Written by Donald Fagen and Walter Becker (1975)
Performed by Steely Dan
With songs about everything from flashy drug czars to downtrodden jazz musicians, Steely Dan have always cast their lyrical net far from the usual romantic fare of pop music. On one of the standout tracks from their 1975 album Katy Lied, they dug back to the 19th century to write about an infamous financial disaster. Not that it was straight history. Songwriters Donald Fagen and Walter Becker, true to their left-of-center muse, imagined a savvy investor who cashes out just before the crash and escapes to Australia to walk barefoot on the beach and watch the kangaroos.
“Black Friday” reached #37 on the charts. It also marked the debut of Michael McDonald as Steely Dan's background vocalist of choice. McDonald, who went on to fame with the Doobie Brothers and as a solo artist, would lend his distinctive voice to many more Dan tunes, including “Kid Charlemagne,” “I Got The News” and “Peg.”
Today, we associate the term Black Friday with the day after Thanksgiving, and all its pre-Christmas shopping madness. But the original Black Friday was about something more dire and disastrous.
During the Civil War, both the Union and Confederate governments financed their military operations with “greenback” currency—that is, money not backed by gold or silver reserves. After the Union won, the government, under President Ulysses S. Grant, continued to pour huge amounts of greenbacks into reconstruction projects. The greenbacks were basically promissory notes. Backed by the “full faith” of the government, they would one day be redeemable for precious metal-backed currency. But by 1869, the value of the greenbacks had fallen to the point where people started to panic over the true worth of their savings and investments.
We're In The Money
Enter Jay Gould and James Fisk. Gould was a railroad tycoon and a financial speculator. Fisk, known as “Diamond Jim,” was a stockbroker and ruthless businessman. In 1868, the pair had used stock fraud and bribery to prevent Cornelius Vanderbilt from taking control of the Erie Railroad, which they owned. Now they set out to corner the gold market and cheat investors. They saw how the U.S. Treasury had been increasing the supply of gold to the market to regulate its price. Gould and Fisk figured they could buy massive quantities of gold, drive up its value and then sell it off for a huge profit.
To ensure their scheme didn't go awry, Gould and Fisk recruited another financier, Abel Corbin, who happened to be married to Virginia Grant, the President's sister. This allowed Gould and Fisk to meet Grant on several social occasions, which they used to argue against the sale of government gold. Grant listened politely, but didn't take them seriously. Corbin further exercised his insider status to influence Grant to appoint former Union army general Daniel Butterfield as assistant Treasurer. It would be Butterfield's job to manage the government's buying and selling of gold. With Corbin's help, Gould and Fisk bribed Butterfield to provide advance notice of any large government sell-off of gold.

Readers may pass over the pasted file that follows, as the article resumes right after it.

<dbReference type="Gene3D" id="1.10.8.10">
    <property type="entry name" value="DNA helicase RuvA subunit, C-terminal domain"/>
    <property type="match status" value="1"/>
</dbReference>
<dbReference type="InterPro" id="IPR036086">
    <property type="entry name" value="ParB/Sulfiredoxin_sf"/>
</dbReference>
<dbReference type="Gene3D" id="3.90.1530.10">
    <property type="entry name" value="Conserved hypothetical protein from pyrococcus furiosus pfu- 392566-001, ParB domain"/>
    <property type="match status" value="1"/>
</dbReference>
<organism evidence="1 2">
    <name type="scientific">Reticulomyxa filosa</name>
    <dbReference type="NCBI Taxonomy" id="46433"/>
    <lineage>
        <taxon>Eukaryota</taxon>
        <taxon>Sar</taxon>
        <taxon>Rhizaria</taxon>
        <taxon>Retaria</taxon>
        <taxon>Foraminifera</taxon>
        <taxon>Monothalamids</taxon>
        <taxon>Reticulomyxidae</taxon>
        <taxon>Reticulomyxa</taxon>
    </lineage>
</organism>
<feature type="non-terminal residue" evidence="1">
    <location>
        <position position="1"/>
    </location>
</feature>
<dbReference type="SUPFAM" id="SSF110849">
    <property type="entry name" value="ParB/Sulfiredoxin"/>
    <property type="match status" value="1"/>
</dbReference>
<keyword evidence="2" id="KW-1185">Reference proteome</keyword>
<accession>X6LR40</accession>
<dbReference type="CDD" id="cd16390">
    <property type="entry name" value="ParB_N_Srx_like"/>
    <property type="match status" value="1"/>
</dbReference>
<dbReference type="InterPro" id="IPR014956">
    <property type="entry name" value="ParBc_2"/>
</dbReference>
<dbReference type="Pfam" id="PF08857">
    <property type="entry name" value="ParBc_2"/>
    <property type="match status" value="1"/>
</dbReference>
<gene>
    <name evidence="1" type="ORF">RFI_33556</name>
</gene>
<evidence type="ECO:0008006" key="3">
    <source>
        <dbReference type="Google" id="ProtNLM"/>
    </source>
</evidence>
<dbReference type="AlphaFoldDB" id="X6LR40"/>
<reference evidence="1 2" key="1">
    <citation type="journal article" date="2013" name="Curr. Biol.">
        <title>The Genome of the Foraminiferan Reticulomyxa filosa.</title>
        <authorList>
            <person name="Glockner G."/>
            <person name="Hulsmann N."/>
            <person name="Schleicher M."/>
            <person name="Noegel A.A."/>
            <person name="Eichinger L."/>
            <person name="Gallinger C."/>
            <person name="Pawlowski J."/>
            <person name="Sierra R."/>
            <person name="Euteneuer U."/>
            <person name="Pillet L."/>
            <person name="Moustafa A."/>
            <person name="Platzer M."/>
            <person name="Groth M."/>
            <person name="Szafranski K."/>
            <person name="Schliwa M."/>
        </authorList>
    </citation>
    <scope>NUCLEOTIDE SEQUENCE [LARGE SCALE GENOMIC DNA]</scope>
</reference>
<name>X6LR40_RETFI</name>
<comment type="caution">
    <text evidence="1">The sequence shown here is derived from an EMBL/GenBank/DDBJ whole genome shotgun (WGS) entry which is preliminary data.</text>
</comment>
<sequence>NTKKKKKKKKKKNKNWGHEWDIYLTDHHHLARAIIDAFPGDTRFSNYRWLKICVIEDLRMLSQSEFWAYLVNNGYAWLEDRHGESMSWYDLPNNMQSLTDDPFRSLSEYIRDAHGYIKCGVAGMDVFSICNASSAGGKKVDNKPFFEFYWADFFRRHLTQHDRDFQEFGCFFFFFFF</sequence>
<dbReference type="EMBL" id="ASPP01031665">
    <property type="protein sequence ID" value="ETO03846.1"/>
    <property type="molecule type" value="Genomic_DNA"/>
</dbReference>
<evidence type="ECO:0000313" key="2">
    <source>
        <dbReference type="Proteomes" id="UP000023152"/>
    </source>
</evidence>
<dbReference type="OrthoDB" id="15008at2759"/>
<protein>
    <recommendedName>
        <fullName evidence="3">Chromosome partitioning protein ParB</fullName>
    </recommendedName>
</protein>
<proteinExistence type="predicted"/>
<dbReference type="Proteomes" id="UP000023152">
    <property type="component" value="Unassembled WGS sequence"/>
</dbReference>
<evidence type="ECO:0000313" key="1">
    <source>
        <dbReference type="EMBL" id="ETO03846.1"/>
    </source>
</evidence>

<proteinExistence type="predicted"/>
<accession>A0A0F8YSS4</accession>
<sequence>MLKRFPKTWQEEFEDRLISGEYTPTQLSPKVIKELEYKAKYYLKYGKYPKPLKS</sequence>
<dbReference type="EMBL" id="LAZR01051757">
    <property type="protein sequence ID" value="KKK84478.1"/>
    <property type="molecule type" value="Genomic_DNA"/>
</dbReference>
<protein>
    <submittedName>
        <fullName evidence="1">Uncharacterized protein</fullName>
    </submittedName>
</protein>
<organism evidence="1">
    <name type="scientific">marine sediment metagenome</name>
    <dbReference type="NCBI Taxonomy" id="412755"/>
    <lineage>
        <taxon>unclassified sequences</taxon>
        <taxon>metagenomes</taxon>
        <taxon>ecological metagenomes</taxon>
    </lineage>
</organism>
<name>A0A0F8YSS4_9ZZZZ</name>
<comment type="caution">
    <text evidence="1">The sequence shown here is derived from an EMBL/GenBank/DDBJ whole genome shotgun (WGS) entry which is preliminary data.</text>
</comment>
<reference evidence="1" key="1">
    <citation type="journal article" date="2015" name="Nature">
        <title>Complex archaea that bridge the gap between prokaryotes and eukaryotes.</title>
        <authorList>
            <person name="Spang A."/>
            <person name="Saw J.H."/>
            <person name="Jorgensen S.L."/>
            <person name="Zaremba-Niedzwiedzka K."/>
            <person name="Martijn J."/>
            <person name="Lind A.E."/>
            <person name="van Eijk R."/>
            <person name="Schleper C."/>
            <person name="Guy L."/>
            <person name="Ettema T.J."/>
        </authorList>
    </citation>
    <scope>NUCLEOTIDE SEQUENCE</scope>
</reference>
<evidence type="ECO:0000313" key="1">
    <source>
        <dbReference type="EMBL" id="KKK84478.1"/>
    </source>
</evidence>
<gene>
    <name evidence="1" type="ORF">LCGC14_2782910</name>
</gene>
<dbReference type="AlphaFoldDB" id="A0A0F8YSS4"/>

As Gould and Fisk's scam continued, gold prices rose and stocks fell. By September 1869, the premium on gold was 30 percent higher than when Grant took office. Soon, bank runs were breaking out across the country, with depositors demanding gold on their greenbacks and threatening to hang bank managers if they didn't get it. In some cases, the army had to be called in to suppress violence. Grant had become increasingly suspicious of Corbin's interest in the gold market, but when he discovered a letter from his sister to his wife that mentioned the gold market, he realized he was being conned. He ordered the Treasury to immediately release large amounts of gold from the reserves.
Initially, it was announced that $4 million worth of gold reserves would be sold. But the government didn't actually have that much. Later, the Treasury Secretary claimed that he meant to say $400,000, but added an extra zero by accident.
On September 24, 1869, later dubbed “Black Friday,” the gold hit the market. Within minutes, the value of gold plummeted. Desperate investors scrambled to sell their holdings and many, including Abel Corbin, were ruined. The fall in gold prices led to a huge dip in the market, which then rippled its ill effects into the national economy.
There was a congressional investigation into the scandal, and Butterfield resigned. Although Grant was not involved, his personal association with Gould and Fisk tainted his reputation.
As for Gould and Fisk, they managed to sell their gold before the bottom dropped out. Gould continued his financial power plays, eventually gaining control of the Union Pacific Railroad and Western Union Telegraph Company. Fisk was shot and killed by a fellow financier a few years later, after an argument over the affections of a Broadway showgirl.